Where am I? by Chris Reynolds
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‘Where Am I?’ by Christopher Reynolds

Now there’s a cool sign for a jewelry store, don’t you think? Except that this joint’s proprietors have been in another game for decades. (Christopher Reynolds / Los Angeles Times)
Don’t rock the bucket, padre. If the fall doesn’t kill you, the carnivores on the ground might.

 (Christopher Reynolds / Los Angeles Times)
Simple, right? But how many North American Chinatowns are there? Big ones, little ones, new ones, old ones. Of the four or more I’ve seen this year, this is the only one whose welcome gates went up in 1971.

 (Christopher Reynolds / Los Angeles Times)
OK, so you’ve puzzled out the name of the town. But where is it? It’s on a lake 32 miles long in a state that has been governed by George Clinton, Theodore Roosevelt and Grover Cleveland.

 (Christopher Reynolds / Los Angeles Times)
The Westons, first family of photography in our fair state, spent much of the 20th century with this Carmel-convenient point in view.

 (Christopher Reynolds / Los Angeles Times)
Nope, not the Colorado. But I can tell you that the horses are in Mexico (no, you don’t get a point for that) and this river came a long way before changing direction here.

 (Christopher Reynolds / Los Angeles Times)
How many train stations are there in California? Plenty. But how many cities owe their architecture to the aftermath of a 1925 earthquake?

 (Christopher Reynolds / Los Angeles Times)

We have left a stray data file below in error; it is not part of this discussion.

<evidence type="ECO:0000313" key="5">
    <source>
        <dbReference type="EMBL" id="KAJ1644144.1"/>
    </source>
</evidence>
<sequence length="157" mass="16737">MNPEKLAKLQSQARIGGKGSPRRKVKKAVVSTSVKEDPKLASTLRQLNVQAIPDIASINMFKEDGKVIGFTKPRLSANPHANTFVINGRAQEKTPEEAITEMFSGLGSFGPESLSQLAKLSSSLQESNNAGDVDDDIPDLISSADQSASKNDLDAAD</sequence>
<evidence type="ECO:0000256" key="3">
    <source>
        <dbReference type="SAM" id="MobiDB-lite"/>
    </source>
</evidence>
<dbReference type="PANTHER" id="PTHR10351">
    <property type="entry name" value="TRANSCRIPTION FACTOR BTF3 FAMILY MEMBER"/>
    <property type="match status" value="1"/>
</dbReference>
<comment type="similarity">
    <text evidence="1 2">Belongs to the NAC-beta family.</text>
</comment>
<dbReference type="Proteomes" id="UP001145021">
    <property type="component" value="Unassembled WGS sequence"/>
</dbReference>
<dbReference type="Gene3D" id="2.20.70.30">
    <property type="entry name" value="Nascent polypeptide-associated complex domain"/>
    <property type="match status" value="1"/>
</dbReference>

Interesting color choice on those parking lot lampposts. It’s almost as if the hotelier — oops, the owner, or maybe his wife — has a thing for pink. (Christopher Reynolds / Los Angeles Times)
Go ahead. Make that big leap and assume that we’re in Mexico. But more than one place in Mexico claims credit for creating the margarita. In fact, more than one place in this city on the Bay of All Saints claims credit for creating the margarita. (Christopher Reynolds / Los Angeles Times)
If you know municipal nicknames and can read sideways signage, you don’t even need to be told that this eatery is on the ground floor of an ace hotel.

 (Christopher Reynolds / Los Angeles Times)
Wait a minute! That looks like the Grand Canyon. But the National Park Service would have major reservations about letting a tourist helicopter fly so low. Who lives next door?

 (Christopher Reynolds / Los Angeles Times)
Bye, bye, now. And so long from the portals of this 108-year-old camp and the 427 tent cabins within. FYI, Mapquest says the drive home to Rancho Cucamonga will be 349 miles. (Christopher Reynolds / Los Angeles Times)
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